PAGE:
If you agree that sites that encourage conflict are a problem, you have to start somewhere. I’d argue that Facebook — which is basically a massive, globe-girdling hate and conflict amplifier — is the right place to start.
YouTube is a huge problem as well. Taking on Facebook — and what we learn from doing so — will help with approaches to the YouTube problem as well. We can do both.
Stop Facebook, YouTube, and Instagram from promoting hate, falsehood, jealousy, and depression, and you’ve made a pretty good start on the problem.
If you don’t believe me, take a look at how much weaker and less influential Donald Trump’s ideas are now that he is banned from Facebook, Instagram, YouTube, and Twitter. He’s still there. He’s still saying the same stuff. But now there are not 50 million people on a social network spreading everything he says. Deplatforming works. So will reining in, regulating, breaking up, and crushing toxic platforms.
I still want to crush Facebook. I’m not backing down. How about you?
2 responses to “Why I disagree with Facebook’s defenders”
When a news provider is taken over by people who merely use it as a cash cow, what bleeds or shouts leads, and society pays. But when news providers support journalism with a bias towards democracy and transparency, it is informative, and society benefits. Facebook claims its goal is to bring people together, but it acts as a platform for clickbait, ads, and outrage. It has wealth and influence equal to some foreign countries. Perhaps imposing sanctions… Perhaps the algorithm could be changed to amplify legitimate news outlets.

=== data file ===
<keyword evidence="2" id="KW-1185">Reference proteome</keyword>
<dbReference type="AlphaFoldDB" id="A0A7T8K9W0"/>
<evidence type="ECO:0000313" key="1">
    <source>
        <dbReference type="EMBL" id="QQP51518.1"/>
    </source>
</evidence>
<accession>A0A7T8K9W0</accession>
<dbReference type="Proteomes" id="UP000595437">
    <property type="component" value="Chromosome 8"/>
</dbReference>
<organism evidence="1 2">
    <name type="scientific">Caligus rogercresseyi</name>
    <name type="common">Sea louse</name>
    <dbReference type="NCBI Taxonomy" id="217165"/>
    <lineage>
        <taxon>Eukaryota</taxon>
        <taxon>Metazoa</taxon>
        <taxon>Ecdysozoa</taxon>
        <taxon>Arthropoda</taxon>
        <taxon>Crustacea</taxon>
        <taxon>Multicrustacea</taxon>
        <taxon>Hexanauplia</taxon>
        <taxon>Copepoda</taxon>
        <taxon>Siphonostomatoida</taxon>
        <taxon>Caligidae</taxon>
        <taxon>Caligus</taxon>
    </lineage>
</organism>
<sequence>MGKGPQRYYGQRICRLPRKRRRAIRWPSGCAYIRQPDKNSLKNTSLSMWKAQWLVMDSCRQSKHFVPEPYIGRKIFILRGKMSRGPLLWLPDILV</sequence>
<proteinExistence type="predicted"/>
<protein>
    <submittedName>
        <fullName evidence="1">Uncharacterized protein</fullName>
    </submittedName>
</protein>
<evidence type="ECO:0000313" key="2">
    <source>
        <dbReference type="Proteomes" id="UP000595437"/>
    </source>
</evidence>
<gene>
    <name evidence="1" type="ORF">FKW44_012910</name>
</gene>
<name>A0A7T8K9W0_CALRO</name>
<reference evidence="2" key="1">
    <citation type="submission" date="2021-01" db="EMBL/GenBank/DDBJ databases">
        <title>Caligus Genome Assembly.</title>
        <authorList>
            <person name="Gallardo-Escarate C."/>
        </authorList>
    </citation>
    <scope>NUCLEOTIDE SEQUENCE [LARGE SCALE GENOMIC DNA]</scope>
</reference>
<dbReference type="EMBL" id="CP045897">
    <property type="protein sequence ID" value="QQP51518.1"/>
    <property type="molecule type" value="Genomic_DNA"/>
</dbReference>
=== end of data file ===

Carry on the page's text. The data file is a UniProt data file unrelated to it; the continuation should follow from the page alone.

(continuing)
Thanks for this Josh. Totally agree and support any and all moves to reign in the outrageously over-amplified power these platforms governed by super-rich megalomaniacs have acquired. As you mention, other news distributors are held accountable; these must be too.